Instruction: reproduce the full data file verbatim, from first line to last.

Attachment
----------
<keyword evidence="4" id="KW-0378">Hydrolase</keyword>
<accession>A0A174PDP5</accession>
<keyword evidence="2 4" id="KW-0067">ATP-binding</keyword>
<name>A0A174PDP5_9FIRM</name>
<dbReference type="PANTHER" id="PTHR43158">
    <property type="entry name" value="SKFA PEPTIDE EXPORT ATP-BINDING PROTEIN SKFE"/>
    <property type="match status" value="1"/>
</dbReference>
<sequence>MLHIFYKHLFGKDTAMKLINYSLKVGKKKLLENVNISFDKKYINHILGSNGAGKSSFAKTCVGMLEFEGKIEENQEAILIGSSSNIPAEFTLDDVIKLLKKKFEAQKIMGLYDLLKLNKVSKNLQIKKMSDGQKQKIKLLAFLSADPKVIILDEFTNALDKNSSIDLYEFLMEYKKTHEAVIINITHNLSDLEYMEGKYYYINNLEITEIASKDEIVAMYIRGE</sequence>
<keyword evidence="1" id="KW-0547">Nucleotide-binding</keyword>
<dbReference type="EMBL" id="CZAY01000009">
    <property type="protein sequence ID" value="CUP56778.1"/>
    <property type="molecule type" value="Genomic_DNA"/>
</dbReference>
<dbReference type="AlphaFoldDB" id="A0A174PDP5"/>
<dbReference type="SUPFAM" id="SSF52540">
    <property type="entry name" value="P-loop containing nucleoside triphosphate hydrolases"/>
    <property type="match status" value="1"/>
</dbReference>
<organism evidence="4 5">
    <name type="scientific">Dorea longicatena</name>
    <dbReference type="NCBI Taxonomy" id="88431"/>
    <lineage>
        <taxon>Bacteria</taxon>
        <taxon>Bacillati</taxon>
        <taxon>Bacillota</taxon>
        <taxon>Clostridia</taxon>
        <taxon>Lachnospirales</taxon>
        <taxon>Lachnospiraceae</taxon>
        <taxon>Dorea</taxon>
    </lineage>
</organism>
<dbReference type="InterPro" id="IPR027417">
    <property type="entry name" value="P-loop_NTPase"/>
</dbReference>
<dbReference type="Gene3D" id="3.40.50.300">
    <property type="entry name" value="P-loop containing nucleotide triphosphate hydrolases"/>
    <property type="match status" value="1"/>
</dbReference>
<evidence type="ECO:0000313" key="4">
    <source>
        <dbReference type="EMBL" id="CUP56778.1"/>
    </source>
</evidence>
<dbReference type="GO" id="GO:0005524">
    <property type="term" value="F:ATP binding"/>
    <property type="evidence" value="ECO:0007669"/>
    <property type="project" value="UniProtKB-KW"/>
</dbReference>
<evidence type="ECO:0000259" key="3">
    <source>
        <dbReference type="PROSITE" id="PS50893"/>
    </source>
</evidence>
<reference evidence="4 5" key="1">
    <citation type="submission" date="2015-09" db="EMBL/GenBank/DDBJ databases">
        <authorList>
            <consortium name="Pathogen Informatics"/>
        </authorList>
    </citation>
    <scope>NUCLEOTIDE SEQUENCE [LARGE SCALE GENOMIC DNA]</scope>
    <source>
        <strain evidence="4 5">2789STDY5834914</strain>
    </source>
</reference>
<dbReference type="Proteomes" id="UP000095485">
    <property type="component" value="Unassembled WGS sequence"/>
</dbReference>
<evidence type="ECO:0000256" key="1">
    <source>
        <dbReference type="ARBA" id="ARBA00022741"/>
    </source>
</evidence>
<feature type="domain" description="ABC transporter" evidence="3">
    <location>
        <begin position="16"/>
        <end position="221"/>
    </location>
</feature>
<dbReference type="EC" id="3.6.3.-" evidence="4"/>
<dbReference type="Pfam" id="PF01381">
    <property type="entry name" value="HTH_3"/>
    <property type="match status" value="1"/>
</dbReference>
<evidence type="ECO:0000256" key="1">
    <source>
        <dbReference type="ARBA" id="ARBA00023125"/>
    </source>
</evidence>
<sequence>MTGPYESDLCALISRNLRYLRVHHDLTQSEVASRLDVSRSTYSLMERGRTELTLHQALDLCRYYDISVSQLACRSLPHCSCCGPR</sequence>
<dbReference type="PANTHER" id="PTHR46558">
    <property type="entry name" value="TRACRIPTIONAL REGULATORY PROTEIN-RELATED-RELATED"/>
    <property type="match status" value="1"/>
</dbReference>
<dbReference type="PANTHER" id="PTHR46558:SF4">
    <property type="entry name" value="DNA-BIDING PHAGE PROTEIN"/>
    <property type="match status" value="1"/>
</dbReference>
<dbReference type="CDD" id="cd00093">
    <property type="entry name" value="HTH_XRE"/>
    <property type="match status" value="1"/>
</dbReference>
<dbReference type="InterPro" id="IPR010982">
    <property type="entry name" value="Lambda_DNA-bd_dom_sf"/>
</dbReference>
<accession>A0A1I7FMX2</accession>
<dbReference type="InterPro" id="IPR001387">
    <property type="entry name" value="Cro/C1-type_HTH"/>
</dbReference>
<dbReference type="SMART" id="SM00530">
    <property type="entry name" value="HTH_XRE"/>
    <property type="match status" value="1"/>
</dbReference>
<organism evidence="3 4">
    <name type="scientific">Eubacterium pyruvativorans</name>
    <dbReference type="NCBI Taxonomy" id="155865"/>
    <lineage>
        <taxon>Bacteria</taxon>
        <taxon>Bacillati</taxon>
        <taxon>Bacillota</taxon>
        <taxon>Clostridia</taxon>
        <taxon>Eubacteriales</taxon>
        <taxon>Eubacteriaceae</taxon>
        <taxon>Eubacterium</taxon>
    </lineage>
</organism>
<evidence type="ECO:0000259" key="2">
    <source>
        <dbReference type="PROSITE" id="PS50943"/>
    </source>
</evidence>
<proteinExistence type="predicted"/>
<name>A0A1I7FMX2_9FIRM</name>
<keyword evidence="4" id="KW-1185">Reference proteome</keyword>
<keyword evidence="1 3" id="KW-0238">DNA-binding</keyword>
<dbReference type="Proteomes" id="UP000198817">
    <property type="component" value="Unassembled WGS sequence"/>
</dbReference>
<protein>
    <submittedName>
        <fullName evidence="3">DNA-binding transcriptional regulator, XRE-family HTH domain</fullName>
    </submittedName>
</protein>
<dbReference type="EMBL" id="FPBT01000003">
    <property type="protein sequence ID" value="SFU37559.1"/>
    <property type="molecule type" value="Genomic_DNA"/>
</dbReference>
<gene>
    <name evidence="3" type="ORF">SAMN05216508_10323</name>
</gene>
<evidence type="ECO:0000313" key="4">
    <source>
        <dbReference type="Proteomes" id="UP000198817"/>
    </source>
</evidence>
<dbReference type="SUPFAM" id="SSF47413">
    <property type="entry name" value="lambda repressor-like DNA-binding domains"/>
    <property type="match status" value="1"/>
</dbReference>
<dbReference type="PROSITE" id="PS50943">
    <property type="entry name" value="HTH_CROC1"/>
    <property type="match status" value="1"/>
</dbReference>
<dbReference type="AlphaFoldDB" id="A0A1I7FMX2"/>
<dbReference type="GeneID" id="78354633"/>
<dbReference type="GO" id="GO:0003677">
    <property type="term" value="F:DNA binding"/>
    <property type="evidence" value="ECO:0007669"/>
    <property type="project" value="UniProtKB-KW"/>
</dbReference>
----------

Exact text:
<keyword evidence="4" id="KW-0378">Hydrolase</keyword>
<accession>A0A174PDP5</accession>
<keyword evidence="2 4" id="KW-0067">ATP-binding</keyword>
<name>A0A174PDP5_9FIRM</name>
<dbReference type="PANTHER" id="PTHR43158">
    <property type="entry name" value="SKFA PEPTIDE EXPORT ATP-BINDING PROTEIN SKFE"/>
    <property type="match status" value="1"/>
</dbReference>
<sequence>MLHIFYKHLFGKDTAMKLINYSLKVGKKKLLENVNISFDKKYINHILGSNGAGKSSFAKTCVGMLEFEGKIEENQEAILIGSSSNIPAEFTLDDVIKLLKKKFEAQKIMGLYDLLKLNKVSKNLQIKKMSDGQKQKIKLLAFLSADPKVIILDEFTNALDKNSSIDLYEFLMEYKKTHEAVIINITHNLSDLEYMEGKYYYINNLEITEIASKDEIVAMYIRGE</sequence>
<keyword evidence="1" id="KW-0547">Nucleotide-binding</keyword>
<dbReference type="EMBL" id="CZAY01000009">
    <property type="protein sequence ID" value="CUP56778.1"/>
    <property type="molecule type" value="Genomic_DNA"/>
</dbReference>
<dbReference type="AlphaFoldDB" id="A0A174PDP5"/>
<dbReference type="SUPFAM" id="SSF52540">
    <property type="entry name" value="P-loop containing nucleoside triphosphate hydrolases"/>
    <property type="match status" value="1"/>
</dbReference>
<organism evidence="4 5">
    <name type="scientific">Dorea longicatena</name>
    <dbReference type="NCBI Taxonomy" id="88431"/>
    <lineage>
        <taxon>Bacteria</taxon>
        <taxon>Bacillati</taxon>
        <taxon>Bacillota</taxon>
        <taxon>Clostridia</taxon>
        <taxon>Lachnospirales</taxon>
        <taxon>Lachnospiraceae</taxon>
        <taxon>Dorea</taxon>
    </lineage>
</organism>
<dbReference type="InterPro" id="IPR027417">
    <property type="entry name" value="P-loop_NTPase"/>
</dbReference>
<dbReference type="Gene3D" id="3.40.50.300">
    <property type="entry name" value="P-loop containing nucleotide triphosphate hydrolases"/>
    <property type="match status" value="1"/>
</dbReference>
<evidence type="ECO:0000313" key="4">
    <source>
        <dbReference type="EMBL" id="CUP56778.1"/>
    </source>
</evidence>
<dbReference type="GO" id="GO:0005524">
    <property type="term" value="F:ATP binding"/>
    <property type="evidence" value="ECO:0007669"/>
    <property type="project" value="UniProtKB-KW"/>
</dbReference>
<evidence type="ECO:0000259" key="3">
    <source>
        <dbReference type="PROSITE" id="PS50893"/>
    </source>
</evidence>
<reference evidence="4 5" key="1">
    <citation type="submission" date="2015-09" db="EMBL/GenBank/DDBJ databases">
        <authorList>
            <consortium name="Pathogen Informatics"/>
        </authorList>
    </citation>
    <scope>NUCLEOTIDE SEQUENCE [LARGE SCALE GENOMIC DNA]</scope>
    <source>
        <strain evidence="4 5">2789STDY5834914</strain>
    </source>
</reference>
<dbReference type="Proteomes" id="UP000095485">
    <property type="component" value="Unassembled WGS sequence"/>
</dbReference>
<evidence type="ECO:0000256" key="1">
    <source>
        <dbReference type="ARBA" id="ARBA00022741"/>
    </source>
</evidence>
<feature type="domain" description="ABC transporter" evidence="3">
    <location>
        <begin position="16"/>
        <end position="221"/>
    </location>
</feature>
<dbReference type="EC" id="3.6.3.-" evidence="4"/>
<dbReference type="Pfam" id="PF01381">
    <property type="entry name" value="HTH_3"/>
    <property type="match status" value="1"/>
</dbReference>
<evidence type="ECO:0000256" key="1">
    <source>
        <dbReference type="ARBA" id="ARBA00023125"/>
    </source>
</evidence>
<sequence>MTGPYESDLCALISRNLRYLRVHHDLTQSEVASRLDVSRSTYSLMERGRTELTLHQALDLCRYYDISVSQLACRSLPHCSCCGPR</sequence>
<dbReference type="PANTHER" id="PTHR46558">
    <property type="entry name" value="TRACRIPTIONAL REGULATORY PROTEIN-RELATED-RELATED"/>
    <property type="match status" value="1"/>
</dbReference>
<dbReference type="PANTHER" id="PTHR46558:SF4">
    <property type="entry name" value="DNA-BIDING PHAGE PROTEIN"/>
    <property type="match status" value="1"/>
</dbReference>
<dbReference type="CDD" id="cd00093">
    <property type="entry name" value="HTH_XRE"/>
    <property type="match status" value="1"/>
</dbReference>
<dbReference type="InterPro" id="IPR010982">
    <property type="entry name" value="Lambda_DNA-bd_dom_sf"/>
</dbReference>
<accession>A0A1I7FMX2</accession>
<dbReference type="InterPro" id="IPR001387">
    <property type="entry name" value="Cro/C1-type_HTH"/>
</dbReference>
<dbReference type="SMART" id="SM00530">
    <property type="entry name" value="HTH_XRE"/>
    <property type="match status" value="1"/>
</dbReference>
<organism evidence="3 4">
    <name type="scientific">Eubacterium pyruvativorans</name>
    <dbReference type="NCBI Taxonomy" id="155865"/>
    <lineage>
        <taxon>Bacteria</taxon>
        <taxon>Bacillati</taxon>
        <taxon>Bacillota</taxon>
        <taxon>Clostridia</taxon>
        <taxon>Eubacteriales</taxon>
        <taxon>Eubacteriaceae</taxon>
        <taxon>Eubacterium</taxon>
    </lineage>
</organism>
<evidence type="ECO:0000259" key="2">
    <source>
        <dbReference type="PROSITE" id="PS50943"/>
    </source>
</evidence>
<proteinExistence type="predicted"/>
<name>A0A1I7FMX2_9FIRM</name>
<keyword evidence="4" id="KW-1185">Reference proteome</keyword>
<keyword evidence="1 3" id="KW-0238">DNA-binding</keyword>
<dbReference type="Proteomes" id="UP000198817">
    <property type="component" value="Unassembled WGS sequence"/>
</dbReference>
<protein>
    <submittedName>
        <fullName evidence="3">DNA-binding transcriptional regulator, XRE-family HTH domain</fullName>
    </submittedName>
</protein>
<dbReference type="EMBL" id="FPBT01000003">
    <property type="protein sequence ID" value="SFU37559.1"/>
    <property type="molecule type" value="Genomic_DNA"/>
</dbReference>
<gene>
    <name evidence="3" type="ORF">SAMN05216508_10323</name>
</gene>
<evidence type="ECO:0000313" key="4">
    <source>
        <dbReference type="Proteomes" id="UP000198817"/>
    </source>
</evidence>
<dbReference type="SUPFAM" id="SSF47413">
    <property type="entry name" value="lambda repressor-like DNA-binding domains"/>
    <property type="match status" value="1"/>
</dbReference>
<dbReference type="PROSITE" id="PS50943">
    <property type="entry name" value="HTH_CROC1"/>
    <property type="match status" value="1"/>
</dbReference>
<dbReference type="AlphaFoldDB" id="A0A1I7FMX2"/>
<dbReference type="GeneID" id="78354633"/>
<dbReference type="GO" id="GO:0003677">
    <property type="term" value="F:DNA binding"/>
    <property type="evidence" value="ECO:0007669"/>
    <property type="project" value="UniProtKB-KW"/>
</dbReference>